Fast forward to December. 9 On Your Side learned that CPS was cutting off vendors whose job it is to arrange for supervised parental visits in troubled families. AVIVA, a local business that specializes in such services, told us it was having to lay off 32 people as a result, and stop all its visitations.
Panicked parents contacted 9 On Your Side. We inquired. Despite the fact that child safety case workers are notoriously overworked (this is a nationwide problem) CPS assured us that it would be able to handle the visitations internally, with existing resources. "Nothing has changed," CPS assured us.
But soon 9 On Your Side learned that at least some parents were getting a far different story. One outraged mom played us back a voice mail message left by her case worker informing her that her visitations were on hold and there was no telling when they might resume - if ever.
In the face of this conflicting fact, CPS stood by its story.
Then, about a week later, Carter let slip during a public appearance in the Phoenix area that the cuts were all due to some mysterious "misunderstanding" and would be restored.
"Misunderstanding?" CPS had a week to think about it. Is that the best explanation it could come up with? Really?
As AVIVA chief Bob Heslinga put it drily, "This 'misunderstanding' cost 32 people their jobs." And that's just with his one local agency in Tucson.
Knowing that KGUN9's Tucson area viewers -- and affected families -- were very interested in this story (some were highly alarmed) CPS could have reached out to KGUN9 with the startling news that it was restoring these services, so that we could relay this urgent new development to you right away. It didn't. When contacted by KGUN9 News, it could have provided a spokesperson to explain itself to you face to face on camera or by phone. It didn't. Peterson did finally confirm the news, by way of a brief written statement. That was it. She was too "busy" for anything else.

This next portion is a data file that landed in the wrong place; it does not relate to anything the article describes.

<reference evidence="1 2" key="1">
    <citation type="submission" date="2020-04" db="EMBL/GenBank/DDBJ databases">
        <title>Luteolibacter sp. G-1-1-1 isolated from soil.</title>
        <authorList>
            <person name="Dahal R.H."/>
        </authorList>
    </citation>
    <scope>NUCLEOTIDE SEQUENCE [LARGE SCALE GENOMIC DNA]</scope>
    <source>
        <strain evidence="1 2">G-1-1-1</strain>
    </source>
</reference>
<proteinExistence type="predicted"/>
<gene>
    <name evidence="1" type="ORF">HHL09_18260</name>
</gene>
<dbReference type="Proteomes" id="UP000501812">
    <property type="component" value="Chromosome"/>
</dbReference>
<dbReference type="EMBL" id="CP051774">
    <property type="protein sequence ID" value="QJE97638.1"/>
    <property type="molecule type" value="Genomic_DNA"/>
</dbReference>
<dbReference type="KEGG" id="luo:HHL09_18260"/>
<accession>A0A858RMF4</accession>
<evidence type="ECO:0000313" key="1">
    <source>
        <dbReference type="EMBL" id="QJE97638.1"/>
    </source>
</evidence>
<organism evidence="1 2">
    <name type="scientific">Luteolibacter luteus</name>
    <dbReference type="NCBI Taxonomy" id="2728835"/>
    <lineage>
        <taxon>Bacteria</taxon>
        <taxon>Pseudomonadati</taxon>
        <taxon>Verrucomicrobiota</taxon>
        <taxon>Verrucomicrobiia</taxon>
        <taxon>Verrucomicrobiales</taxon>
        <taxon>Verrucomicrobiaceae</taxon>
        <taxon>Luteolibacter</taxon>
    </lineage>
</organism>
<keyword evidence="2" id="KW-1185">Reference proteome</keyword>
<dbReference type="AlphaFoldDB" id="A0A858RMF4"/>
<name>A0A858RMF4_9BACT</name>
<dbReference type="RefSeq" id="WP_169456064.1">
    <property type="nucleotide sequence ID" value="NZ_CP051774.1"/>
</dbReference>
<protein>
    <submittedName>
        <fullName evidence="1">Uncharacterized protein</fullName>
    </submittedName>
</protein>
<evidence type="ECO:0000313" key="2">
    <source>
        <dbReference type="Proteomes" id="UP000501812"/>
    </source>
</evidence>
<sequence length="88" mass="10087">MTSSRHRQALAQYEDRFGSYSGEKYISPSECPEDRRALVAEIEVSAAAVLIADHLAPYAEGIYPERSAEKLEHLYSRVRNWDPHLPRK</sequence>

The details of what KGUN9 requested, and the responses we got, are interesting and instructive.
KGUN9 filed its first request for an interview -- any interview -- about the "misunderstanding" via an email sent to Peterson on December 18. No response.
On the morning of 19th, 9 On Your Side reporter Craig Smith sent a second email to Peterson. By 3:30 that afternoon, he had not received a response to that email, either. Craig then sent in a detailed public records request - which, among other things, made it crystal clear what issues KGUN9 was interested in exploring. A few minutes later, at 3:45 PM that afternoon, still not having received a reply, he sent a request to interview Carter - making this our third such request since July. Craig offered to schedule the interview at the director's convenience, on that day or a later day.
A few minutes later Craig finally got a response -- in the form of an 8-line emailed statement from Peterson. The statement ignored our questions about when services would be restored and whether parents could count on having visitations resume in time for Christmas. It provided no specifics of any kind. It made no attempt to explain the alleged "misunderstanding." It did not acknowledge the interview request.